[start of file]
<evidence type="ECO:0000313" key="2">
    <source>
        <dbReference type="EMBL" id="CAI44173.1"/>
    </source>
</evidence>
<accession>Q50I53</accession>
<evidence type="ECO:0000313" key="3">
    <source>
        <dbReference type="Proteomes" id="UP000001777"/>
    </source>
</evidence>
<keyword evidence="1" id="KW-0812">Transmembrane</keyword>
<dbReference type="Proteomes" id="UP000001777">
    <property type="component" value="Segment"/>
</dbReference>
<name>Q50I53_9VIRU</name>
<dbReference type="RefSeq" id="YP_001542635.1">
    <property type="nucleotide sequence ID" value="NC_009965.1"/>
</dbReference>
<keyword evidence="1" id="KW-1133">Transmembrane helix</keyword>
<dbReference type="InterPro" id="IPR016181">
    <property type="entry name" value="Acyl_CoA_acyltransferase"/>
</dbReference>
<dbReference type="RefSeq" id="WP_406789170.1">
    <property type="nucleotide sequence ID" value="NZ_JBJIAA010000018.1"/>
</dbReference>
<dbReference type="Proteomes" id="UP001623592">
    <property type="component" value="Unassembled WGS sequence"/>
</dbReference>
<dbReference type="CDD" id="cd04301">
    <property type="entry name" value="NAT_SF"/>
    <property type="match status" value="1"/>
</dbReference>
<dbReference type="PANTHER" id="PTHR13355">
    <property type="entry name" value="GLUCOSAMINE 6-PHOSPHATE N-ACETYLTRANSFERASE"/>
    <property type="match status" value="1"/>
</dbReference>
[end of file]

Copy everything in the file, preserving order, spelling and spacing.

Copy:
<evidence type="ECO:0000313" key="2">
    <source>
        <dbReference type="EMBL" id="CAI44173.1"/>
    </source>
</evidence>
<accession>Q50I53</accession>
<evidence type="ECO:0000313" key="3">
    <source>
        <dbReference type="Proteomes" id="UP000001777"/>
    </source>
</evidence>
<keyword evidence="1" id="KW-0812">Transmembrane</keyword>
<dbReference type="Proteomes" id="UP000001777">
    <property type="component" value="Segment"/>
</dbReference>
<name>Q50I53_9VIRU</name>
<dbReference type="RefSeq" id="YP_001542635.1">
    <property type="nucleotide sequence ID" value="NC_009965.1"/>
</dbReference>
<keyword evidence="1" id="KW-1133">Transmembrane helix</keyword>
<dbReference type="InterPro" id="IPR016181">
    <property type="entry name" value="Acyl_CoA_acyltransferase"/>
</dbReference>
<dbReference type="RefSeq" id="WP_406789170.1">
    <property type="nucleotide sequence ID" value="NZ_JBJIAA010000018.1"/>
</dbReference>
<dbReference type="Proteomes" id="UP001623592">
    <property type="component" value="Unassembled WGS sequence"/>
</dbReference>
<dbReference type="CDD" id="cd04301">
    <property type="entry name" value="NAT_SF"/>
    <property type="match status" value="1"/>
</dbReference>
<dbReference type="PANTHER" id="PTHR13355">
    <property type="entry name" value="GLUCOSAMINE 6-PHOSPHATE N-ACETYLTRANSFERASE"/>
    <property type="match status" value="1"/>
</dbReference>